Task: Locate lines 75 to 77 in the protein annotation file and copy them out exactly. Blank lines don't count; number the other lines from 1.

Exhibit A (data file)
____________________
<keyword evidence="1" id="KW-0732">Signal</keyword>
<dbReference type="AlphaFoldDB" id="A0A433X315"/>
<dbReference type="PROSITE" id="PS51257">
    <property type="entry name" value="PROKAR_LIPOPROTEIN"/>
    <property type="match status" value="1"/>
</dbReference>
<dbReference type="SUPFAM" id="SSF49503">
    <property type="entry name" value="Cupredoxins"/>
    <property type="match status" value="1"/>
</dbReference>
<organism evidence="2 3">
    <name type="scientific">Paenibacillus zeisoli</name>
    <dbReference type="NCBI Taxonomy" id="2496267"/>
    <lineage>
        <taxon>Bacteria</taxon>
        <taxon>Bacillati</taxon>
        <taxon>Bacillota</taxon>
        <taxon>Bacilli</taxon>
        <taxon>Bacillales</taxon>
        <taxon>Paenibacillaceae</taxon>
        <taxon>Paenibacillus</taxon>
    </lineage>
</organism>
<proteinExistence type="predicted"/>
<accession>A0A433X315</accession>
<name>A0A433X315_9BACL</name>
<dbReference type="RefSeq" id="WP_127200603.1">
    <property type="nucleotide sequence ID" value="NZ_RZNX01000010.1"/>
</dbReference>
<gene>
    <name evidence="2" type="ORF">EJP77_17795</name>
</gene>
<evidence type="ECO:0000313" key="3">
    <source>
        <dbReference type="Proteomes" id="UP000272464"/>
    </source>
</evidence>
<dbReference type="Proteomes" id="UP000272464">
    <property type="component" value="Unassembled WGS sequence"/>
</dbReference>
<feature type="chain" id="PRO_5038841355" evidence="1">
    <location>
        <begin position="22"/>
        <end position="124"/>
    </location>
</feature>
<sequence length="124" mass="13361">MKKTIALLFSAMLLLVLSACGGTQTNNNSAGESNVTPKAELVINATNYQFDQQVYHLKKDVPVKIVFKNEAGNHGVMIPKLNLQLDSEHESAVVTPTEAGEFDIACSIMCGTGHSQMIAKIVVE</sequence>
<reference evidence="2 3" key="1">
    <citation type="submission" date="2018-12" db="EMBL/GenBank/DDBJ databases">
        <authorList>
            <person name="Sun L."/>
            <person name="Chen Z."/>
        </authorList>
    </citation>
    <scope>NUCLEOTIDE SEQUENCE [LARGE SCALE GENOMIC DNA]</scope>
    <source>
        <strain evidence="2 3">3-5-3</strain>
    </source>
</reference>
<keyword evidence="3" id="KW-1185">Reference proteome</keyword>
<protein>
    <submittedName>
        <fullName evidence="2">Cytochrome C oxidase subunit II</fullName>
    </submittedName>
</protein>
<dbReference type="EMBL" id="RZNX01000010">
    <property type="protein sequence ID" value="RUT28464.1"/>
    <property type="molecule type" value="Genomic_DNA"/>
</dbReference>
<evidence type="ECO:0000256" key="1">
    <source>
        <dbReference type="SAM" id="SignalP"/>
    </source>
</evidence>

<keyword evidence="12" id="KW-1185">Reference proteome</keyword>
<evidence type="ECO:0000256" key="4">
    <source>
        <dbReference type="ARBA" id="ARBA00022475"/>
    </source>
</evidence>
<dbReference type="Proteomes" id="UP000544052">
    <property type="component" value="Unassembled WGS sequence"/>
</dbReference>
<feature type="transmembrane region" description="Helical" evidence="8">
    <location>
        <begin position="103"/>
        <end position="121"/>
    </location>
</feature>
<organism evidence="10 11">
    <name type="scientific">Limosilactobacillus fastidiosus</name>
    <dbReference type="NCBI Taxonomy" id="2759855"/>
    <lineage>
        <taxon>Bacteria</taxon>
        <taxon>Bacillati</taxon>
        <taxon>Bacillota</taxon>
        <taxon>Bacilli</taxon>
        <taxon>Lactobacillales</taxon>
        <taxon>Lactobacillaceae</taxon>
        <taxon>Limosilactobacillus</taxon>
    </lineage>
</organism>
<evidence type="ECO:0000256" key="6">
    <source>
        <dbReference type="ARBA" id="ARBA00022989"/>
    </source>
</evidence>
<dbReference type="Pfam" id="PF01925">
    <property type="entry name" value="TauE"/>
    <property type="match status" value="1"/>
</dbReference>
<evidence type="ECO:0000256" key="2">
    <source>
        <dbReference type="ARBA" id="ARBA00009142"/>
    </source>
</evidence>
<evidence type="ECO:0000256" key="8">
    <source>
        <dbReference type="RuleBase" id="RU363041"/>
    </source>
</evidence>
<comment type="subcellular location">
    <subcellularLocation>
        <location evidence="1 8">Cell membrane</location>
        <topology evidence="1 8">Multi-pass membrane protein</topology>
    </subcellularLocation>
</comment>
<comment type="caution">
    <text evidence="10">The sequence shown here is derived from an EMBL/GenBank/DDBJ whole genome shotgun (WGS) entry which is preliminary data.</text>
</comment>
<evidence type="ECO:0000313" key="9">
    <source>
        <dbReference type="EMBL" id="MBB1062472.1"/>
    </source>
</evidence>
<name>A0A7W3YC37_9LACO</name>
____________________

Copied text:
<keyword evidence="12" id="KW-1185">Reference proteome</keyword>
<evidence type="ECO:0000256" key="4">
    <source>